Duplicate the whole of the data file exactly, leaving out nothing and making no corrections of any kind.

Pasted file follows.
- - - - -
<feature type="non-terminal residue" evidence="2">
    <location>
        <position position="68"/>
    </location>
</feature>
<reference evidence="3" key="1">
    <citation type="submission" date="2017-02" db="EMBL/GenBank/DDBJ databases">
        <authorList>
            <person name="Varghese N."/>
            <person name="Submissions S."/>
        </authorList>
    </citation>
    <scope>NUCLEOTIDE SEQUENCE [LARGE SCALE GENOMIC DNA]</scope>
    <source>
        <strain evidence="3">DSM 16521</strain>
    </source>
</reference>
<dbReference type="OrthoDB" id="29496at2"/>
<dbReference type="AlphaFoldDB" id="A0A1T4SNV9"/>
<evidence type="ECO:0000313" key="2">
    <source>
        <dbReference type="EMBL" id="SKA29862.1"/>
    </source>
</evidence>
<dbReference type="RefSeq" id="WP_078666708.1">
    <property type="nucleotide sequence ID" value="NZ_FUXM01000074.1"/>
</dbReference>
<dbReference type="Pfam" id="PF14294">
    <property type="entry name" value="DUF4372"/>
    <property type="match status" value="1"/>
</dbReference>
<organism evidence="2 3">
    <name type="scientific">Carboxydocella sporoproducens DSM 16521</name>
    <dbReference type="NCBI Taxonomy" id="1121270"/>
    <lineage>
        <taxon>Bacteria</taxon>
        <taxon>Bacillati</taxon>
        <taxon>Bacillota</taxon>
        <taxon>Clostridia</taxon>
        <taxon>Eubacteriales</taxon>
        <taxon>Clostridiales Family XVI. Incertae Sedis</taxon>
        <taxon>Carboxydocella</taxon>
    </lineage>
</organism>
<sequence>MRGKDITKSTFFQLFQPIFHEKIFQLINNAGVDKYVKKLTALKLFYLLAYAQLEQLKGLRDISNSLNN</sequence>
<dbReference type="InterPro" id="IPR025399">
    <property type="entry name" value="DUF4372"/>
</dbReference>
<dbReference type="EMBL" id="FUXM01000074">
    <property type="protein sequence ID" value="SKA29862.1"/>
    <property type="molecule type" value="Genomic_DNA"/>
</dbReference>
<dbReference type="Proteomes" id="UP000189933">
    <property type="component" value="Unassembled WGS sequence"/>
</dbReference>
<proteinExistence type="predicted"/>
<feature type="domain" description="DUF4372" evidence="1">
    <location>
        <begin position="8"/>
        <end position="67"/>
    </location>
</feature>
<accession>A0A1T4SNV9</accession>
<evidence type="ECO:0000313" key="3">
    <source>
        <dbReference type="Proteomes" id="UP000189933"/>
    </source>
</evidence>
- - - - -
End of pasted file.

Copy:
<feature type="non-terminal residue" evidence="2">
    <location>
        <position position="68"/>
    </location>
</feature>
<reference evidence="3" key="1">
    <citation type="submission" date="2017-02" db="EMBL/GenBank/DDBJ databases">
        <authorList>
            <person name="Varghese N."/>
            <person name="Submissions S."/>
        </authorList>
    </citation>
    <scope>NUCLEOTIDE SEQUENCE [LARGE SCALE GENOMIC DNA]</scope>
    <source>
        <strain evidence="3">DSM 16521</strain>
    </source>
</reference>
<dbReference type="OrthoDB" id="29496at2"/>
<dbReference type="AlphaFoldDB" id="A0A1T4SNV9"/>
<evidence type="ECO:0000313" key="2">
    <source>
        <dbReference type="EMBL" id="SKA29862.1"/>
    </source>
</evidence>
<dbReference type="RefSeq" id="WP_078666708.1">
    <property type="nucleotide sequence ID" value="NZ_FUXM01000074.1"/>
</dbReference>
<dbReference type="Pfam" id="PF14294">
    <property type="entry name" value="DUF4372"/>
    <property type="match status" value="1"/>
</dbReference>
<organism evidence="2 3">
    <name type="scientific">Carboxydocella sporoproducens DSM 16521</name>
    <dbReference type="NCBI Taxonomy" id="1121270"/>
    <lineage>
        <taxon>Bacteria</taxon>
        <taxon>Bacillati</taxon>
        <taxon>Bacillota</taxon>
        <taxon>Clostridia</taxon>
        <taxon>Eubacteriales</taxon>
        <taxon>Clostridiales Family XVI. Incertae Sedis</taxon>
        <taxon>Carboxydocella</taxon>
    </lineage>
</organism>
<sequence>MRGKDITKSTFFQLFQPIFHEKIFQLINNAGVDKYVKKLTALKLFYLLAYAQLEQLKGLRDISNSLNN</sequence>
<dbReference type="InterPro" id="IPR025399">
    <property type="entry name" value="DUF4372"/>
</dbReference>
<dbReference type="EMBL" id="FUXM01000074">
    <property type="protein sequence ID" value="SKA29862.1"/>
    <property type="molecule type" value="Genomic_DNA"/>
</dbReference>
<dbReference type="Proteomes" id="UP000189933">
    <property type="component" value="Unassembled WGS sequence"/>
</dbReference>
<proteinExistence type="predicted"/>
<feature type="domain" description="DUF4372" evidence="1">
    <location>
        <begin position="8"/>
        <end position="67"/>
    </location>
</feature>
<accession>A0A1T4SNV9</accession>
<evidence type="ECO:0000313" key="3">
    <source>
        <dbReference type="Proteomes" id="UP000189933"/>
    </source>
</evidence>